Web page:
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Ch.2 Relevant theories and therapies for nursing practice
Terms in this set (87)
3 theorists of psychoanalytic theories
3 theorists of behavioral theories
2 theorists of cognitive theories
1 theorists of humanistic
3 components of Freud's level of awarness
What is part of the mind and is tip of the iceberg; contains all the material a person is aware of at any one time, including perceptions, memories, thoughts, fantasies, and feelings?
what is below the surface of awareness and contains material that can be retrieved rather easily though conscious effort?
what includes all repressed memories, passions, and unacceptable urges lying deep below the surface?
3 parts of personality structure
what personality is the structure of all drives, instincts, reflexes, needs, genetic, inheritance, and capacity to respond, as well as all the wishes that motivate us?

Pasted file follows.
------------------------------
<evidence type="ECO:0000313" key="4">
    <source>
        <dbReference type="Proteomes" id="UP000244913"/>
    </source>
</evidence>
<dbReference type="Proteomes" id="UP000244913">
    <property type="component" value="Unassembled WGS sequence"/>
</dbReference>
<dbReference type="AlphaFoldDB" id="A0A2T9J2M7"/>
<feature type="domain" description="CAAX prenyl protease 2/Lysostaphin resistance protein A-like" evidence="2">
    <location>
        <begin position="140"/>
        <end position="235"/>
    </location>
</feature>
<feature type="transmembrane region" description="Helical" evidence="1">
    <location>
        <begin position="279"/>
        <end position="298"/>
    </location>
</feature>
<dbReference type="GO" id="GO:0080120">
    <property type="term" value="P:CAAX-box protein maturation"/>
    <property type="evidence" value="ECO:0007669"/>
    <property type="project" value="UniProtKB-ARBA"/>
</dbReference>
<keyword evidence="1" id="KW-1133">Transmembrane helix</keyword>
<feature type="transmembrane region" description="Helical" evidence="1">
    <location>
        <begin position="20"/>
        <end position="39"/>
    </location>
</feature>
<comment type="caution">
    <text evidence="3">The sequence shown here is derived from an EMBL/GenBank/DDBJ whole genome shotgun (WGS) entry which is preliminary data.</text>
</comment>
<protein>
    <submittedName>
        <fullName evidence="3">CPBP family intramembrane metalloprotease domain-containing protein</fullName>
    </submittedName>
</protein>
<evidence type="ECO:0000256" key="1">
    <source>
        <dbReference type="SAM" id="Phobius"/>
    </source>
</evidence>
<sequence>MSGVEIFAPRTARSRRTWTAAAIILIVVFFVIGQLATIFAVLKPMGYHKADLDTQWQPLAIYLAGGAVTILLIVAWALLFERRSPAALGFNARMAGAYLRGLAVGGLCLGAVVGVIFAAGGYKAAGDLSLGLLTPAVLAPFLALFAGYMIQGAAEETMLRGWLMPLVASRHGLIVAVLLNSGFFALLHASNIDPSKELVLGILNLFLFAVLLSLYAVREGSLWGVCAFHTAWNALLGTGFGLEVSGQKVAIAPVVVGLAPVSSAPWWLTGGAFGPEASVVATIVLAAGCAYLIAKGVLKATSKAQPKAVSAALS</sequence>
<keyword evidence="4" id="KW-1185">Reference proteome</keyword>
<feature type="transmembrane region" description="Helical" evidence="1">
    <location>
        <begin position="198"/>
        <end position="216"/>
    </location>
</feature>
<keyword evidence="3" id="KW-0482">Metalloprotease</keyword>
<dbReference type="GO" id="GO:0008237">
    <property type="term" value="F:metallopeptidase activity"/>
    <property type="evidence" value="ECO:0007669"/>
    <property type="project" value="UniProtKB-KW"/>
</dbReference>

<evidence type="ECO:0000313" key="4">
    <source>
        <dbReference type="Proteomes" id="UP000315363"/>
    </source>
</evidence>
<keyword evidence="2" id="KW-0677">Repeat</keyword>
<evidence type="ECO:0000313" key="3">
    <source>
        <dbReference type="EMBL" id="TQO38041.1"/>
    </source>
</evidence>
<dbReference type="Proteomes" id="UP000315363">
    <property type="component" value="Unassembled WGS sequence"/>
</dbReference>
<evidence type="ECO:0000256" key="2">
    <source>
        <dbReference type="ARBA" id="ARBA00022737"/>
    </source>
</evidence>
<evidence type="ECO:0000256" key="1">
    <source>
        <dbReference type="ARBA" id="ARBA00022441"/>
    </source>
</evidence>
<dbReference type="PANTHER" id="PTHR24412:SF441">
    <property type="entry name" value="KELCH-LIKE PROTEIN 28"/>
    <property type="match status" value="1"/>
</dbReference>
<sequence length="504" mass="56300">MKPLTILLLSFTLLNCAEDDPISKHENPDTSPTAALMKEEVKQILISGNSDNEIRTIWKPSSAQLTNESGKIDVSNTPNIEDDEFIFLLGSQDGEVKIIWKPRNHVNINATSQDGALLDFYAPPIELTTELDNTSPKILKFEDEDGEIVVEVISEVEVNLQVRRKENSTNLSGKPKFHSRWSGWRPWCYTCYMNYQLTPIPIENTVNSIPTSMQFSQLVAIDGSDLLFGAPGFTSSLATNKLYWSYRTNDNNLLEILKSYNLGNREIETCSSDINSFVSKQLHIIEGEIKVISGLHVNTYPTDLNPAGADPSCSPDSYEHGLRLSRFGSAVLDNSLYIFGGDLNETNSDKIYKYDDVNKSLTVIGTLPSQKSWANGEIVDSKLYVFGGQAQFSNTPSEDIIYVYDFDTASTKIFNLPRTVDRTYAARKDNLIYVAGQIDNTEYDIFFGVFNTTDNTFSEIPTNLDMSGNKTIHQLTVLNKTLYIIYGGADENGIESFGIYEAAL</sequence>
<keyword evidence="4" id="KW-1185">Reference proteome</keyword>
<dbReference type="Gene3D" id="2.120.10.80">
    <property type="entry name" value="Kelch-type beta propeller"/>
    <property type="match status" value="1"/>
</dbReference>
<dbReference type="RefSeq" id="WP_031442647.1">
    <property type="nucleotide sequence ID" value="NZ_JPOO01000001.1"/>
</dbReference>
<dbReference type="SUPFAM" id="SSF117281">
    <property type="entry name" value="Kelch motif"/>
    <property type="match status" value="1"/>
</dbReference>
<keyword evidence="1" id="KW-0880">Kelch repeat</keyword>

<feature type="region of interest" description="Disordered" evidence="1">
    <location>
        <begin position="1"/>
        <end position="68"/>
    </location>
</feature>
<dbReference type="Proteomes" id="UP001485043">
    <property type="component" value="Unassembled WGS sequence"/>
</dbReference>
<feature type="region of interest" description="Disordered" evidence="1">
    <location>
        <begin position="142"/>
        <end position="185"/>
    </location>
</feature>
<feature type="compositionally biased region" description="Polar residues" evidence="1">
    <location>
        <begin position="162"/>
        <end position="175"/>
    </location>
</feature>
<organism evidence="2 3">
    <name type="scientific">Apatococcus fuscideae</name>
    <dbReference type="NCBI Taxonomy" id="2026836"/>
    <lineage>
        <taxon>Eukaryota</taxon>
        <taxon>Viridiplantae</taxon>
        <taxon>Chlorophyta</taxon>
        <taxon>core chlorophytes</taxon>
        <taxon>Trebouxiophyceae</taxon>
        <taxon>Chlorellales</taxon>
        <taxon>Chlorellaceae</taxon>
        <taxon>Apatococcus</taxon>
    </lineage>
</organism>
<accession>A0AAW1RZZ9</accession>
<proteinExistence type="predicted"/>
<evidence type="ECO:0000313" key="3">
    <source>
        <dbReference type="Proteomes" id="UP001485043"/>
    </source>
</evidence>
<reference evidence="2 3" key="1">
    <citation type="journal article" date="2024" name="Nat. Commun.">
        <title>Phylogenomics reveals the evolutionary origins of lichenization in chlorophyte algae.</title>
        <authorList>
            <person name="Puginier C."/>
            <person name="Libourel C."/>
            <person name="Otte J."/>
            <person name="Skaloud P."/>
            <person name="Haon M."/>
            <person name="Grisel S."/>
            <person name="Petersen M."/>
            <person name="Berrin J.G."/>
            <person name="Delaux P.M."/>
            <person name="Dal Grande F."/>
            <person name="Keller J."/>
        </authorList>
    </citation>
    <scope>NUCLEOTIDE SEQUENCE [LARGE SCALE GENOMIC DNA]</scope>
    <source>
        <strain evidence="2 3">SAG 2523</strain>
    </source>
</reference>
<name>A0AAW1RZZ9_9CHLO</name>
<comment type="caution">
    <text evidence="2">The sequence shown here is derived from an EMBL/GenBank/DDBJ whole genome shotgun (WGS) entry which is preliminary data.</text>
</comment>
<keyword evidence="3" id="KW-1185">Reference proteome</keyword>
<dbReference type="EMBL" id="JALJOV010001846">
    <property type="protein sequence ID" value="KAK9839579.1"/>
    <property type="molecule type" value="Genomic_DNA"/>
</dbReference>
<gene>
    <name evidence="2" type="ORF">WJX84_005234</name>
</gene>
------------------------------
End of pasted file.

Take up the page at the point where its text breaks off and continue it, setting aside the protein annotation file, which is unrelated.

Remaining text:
what lacks the ability to problem solve; not logical and operate according to the pleasure principle?
what personality structure is the problem solver and reality tester; able to differentiate subjective experiences, memory images, and objective reality and attempts to negotiate with the outside world?
what personality structure is the moral component and the last portion of the personality to develop; contains the should nots and shoulds?
what does the ego develop as a way to ward off anxiety by preventing conscious awareness of thretening feelings?
what are 2 common features that defense mechanisms share?
1)hey all (except suppression) operate on an unconscious level and
(2) they deny, falsify, or distort reality to make it less threatening.
what is the relief or expression of anxiety through symptoms of disorder?
what is the attentio nand support received from others while ill?
who believes that experiences during the early stages determined an individuals lifetime adjustment patterns and personality traits?
who believed that personality was formed by the time the child entered school and that subsequent growth consisted of elaborating on this basic structure?